By V. Silvio. University of Wisconsin-Green Bay.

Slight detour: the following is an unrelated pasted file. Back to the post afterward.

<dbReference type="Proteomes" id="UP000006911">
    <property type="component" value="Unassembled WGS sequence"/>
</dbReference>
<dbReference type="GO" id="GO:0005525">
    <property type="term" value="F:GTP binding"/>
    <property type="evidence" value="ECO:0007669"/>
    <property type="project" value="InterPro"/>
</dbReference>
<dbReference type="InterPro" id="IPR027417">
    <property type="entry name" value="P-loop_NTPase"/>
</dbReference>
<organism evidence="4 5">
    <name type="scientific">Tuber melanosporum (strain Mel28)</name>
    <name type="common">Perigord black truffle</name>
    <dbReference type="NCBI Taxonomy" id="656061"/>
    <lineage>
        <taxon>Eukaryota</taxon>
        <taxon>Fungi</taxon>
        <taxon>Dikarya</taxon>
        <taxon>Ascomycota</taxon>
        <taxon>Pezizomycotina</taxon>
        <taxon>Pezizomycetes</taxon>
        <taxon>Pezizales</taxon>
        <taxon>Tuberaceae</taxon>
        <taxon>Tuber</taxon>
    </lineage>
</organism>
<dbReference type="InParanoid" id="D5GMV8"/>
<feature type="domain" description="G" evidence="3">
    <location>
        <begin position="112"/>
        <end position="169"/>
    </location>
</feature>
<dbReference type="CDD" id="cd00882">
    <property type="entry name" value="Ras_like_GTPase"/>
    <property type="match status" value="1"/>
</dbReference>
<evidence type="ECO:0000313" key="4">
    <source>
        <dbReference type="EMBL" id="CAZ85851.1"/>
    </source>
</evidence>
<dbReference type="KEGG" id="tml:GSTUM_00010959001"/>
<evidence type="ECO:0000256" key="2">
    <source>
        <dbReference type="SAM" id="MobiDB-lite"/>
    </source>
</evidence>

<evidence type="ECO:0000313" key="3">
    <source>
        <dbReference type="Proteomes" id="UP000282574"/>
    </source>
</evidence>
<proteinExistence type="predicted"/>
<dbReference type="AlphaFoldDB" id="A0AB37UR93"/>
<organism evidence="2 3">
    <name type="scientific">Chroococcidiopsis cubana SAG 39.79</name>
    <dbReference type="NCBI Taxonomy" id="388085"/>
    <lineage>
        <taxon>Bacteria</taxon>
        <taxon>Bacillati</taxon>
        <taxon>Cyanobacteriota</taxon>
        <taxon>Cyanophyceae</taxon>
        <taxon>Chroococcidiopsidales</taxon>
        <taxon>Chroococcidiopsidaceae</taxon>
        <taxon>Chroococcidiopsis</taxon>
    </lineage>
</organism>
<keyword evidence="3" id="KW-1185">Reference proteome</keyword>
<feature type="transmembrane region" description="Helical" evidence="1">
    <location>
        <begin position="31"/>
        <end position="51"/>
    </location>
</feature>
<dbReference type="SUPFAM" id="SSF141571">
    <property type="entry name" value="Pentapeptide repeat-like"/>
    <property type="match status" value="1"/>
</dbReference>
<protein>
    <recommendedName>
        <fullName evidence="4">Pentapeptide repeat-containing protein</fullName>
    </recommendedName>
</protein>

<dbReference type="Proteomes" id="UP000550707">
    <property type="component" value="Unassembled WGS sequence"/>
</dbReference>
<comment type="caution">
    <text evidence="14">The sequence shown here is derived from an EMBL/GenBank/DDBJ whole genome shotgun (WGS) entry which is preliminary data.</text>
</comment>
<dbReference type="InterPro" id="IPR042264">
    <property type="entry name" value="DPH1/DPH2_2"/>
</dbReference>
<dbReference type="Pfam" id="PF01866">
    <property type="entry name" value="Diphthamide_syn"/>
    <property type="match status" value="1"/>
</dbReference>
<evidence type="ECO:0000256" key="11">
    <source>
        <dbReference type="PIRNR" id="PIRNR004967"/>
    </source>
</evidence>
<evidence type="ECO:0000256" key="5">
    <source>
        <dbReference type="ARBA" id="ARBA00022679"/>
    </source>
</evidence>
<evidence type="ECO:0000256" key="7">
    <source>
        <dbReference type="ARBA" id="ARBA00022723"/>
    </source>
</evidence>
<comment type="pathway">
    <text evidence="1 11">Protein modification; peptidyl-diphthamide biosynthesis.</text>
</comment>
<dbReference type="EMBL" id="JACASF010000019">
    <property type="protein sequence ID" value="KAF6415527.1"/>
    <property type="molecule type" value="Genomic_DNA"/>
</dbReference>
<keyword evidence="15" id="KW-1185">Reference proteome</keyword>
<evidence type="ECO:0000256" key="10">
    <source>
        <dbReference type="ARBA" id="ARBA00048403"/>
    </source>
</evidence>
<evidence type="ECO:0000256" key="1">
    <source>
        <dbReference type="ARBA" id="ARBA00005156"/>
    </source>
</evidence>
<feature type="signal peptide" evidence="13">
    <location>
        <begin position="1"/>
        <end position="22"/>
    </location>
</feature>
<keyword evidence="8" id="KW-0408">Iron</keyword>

Dependence syndrome A cluster of behavioural discount 250mg biaxin visa gastritis alcohol, cognitive discount 500 mg biaxin visa gastritis symptoms treatment mayo clinic, and physiological phenomena that may develop after repeated Substance use. Typically, these phenomena include a strong desire to take the Drug, impaired control over its use, persistent use despite harmful consequences, a higher priority given to drug use than to other activities and obligations, increased Tolerance, and a physical withdrawal reaction when Drug use is discontinued (Withdrawal syndrome). Dependence syndrome may relate to a specific substance (eg heroin), a class of substances (eg opioids), or a wider range of pharmacologically different substances. Detoxification A controlled process of providing symptomatic relief to assist patients to complete withdrawal from a Drug, while minimising the associated adverse effects. In the context of Illicit drug use, the aim of detoxification is to reverse or reduce Dependence on and Tolerance to a Psychoactive drug. Diversion From a medical perspective, diversion is the inappropriate use of a Drug by those for whom it has been prescribed, or use by a person for whom the medication was not prescribed. The term may be used to describe diversion of a shipment of drugs out of legal channels at wholesale level or, for example, to describe the sale of prescription methadone to, and use by, an individual for whom it was not prescribed. The term diversion is also used in a criminal justice context to refer to measures that take an arrestee out of the criminal justice system and into education, medical management or another type of intervention. In medicine, it refers to any substance with the potential to prevent or cure disease or enhance physical or mental welfare, and in pharmacology it refers to any chemical agent that alters the biochemical or physiological processes of tissues or organisms. In common usage, the term often refers specifically to Psychoactive drugs, and often, even more specifically, to Illicit drugs, of which there is non-medical use in addition to any medical use. Professional formulations (eg ‘alcohol and other drugs’) often seek to make the point that caffeine, tobacco, alcohol and other substances in common non-medical use are also drugs in the sense of being taken, at least in part, for their psychoactive effects. In other contexts, abuse has referred to non-medical or unsanctioned patterns of use, irrespective of consequences. Drug control The regulation, by a system of laws and agencies, of the production, distribution, sale and use of specific Psychoactive drugs (Controlled substances) locally, nationally or internationally. Drug misuse Use of a substance for a purpose that is not consistent with legal or medical guidelines, as in the non-medical use of prescription medications. This term is often preferred to Drug abuse, as it is perceived to be less judgemental. Drug poisoning A state of major disturbance of consciousness level, vital functions, and behaviour following the administration in excessive dosage (deliberately or accidentally) of a Psychoactive substance. In the field of toxicology, the term poisoning is used more broadly to denote a state resulting from the administration of excessive amounts of any pharmacological agent, psychoactive or not. In the context of Illicit drug use, poisoning may occur as a result of adulterants in the drug. Drug policy In the context of Psychoactive drugs, the aggregate of policies designed to affect the supply and/or demand for Illicit drugs, locally or nationally, including education, treatment, control and other programmes and polices to reduce the harms related to illicit drug use. In this context, ‘drug policy’ often does not include pharmaceutical policy (except with regard to diversion to non-medical use), or tobacco or alcohol policy. Drug-related problem Any of the range of adverse accompaniments of Drug use, particularly Illicit drug use. The term was coined by analogy with alcohol-related problems but is less used, since it is Drug use itself, rather than the consequence, that tends to be defined as the problem. This term has been used throughout this book rather than Drug abuse or Drug misuse, as it is non-judgemental. Gateway drug An Illicit or Licit drug, use of which is regarded as opening the way to the use of another drug, usually one that is viewed as more problematic. Harmful use A pattern of Psychoactive Substance use that is causing damage to health. The damage may be physical (eg hepatitis following injection of drugs) or mental (eg depressive episodes secondary to heroin use). Harmful use commonly, but not invariably, has adverse social consequences but social consequences are not necessary to justify a diagnosis of harmful use. Harm reduction In the context of alcohol or other drugs, harm reduction describes policies or programmes that focus directly on reducing the harm resulting from the use of alcohol or other drugs. The term is used particularly of policies or programmes that aim to reduce the harm without necessarily affecting the underlying Drug use; examples include Maintenance treatment in Opioid Dependence and needle/syringe exchanges to counteract needle sharing among heroin users. Harm reduction can be used either to refer to goals (focusing on the harm rather than on use per se) or to means (eg needle exchanges, Opioid Substitution Therapy etc); in the latter sense, it is often contrasted to the dichotomy of supply reduction and demand reduction. Hazardous use A pattern of substance use that increases the risk of harmful consequences for the user. Some would limit the consequences to physical and mental health (as in Harmful use); some would also include social consequences. In contrast to Harmful use, hazardous use refers to patterns of use that are of public health significance, despite the absence of any current disorder in the individual user. It is also commonly used for Licit drugs, such as alcohol, which allows comparison between the pattern of use of these drugs and the harm related to their use. These substances cause dopamine to be released rapidly and in huge quantities when compared to usual brain levels, which leads to the intense feelings of pleasure. Illicit drug A Psychoactive substance, the possession, production, sale or use of which is prohibited. Strictly speaking, it is not the Drug that is illicit, but its possession, production, sale or use in particular circumstances in a given jurisdiction.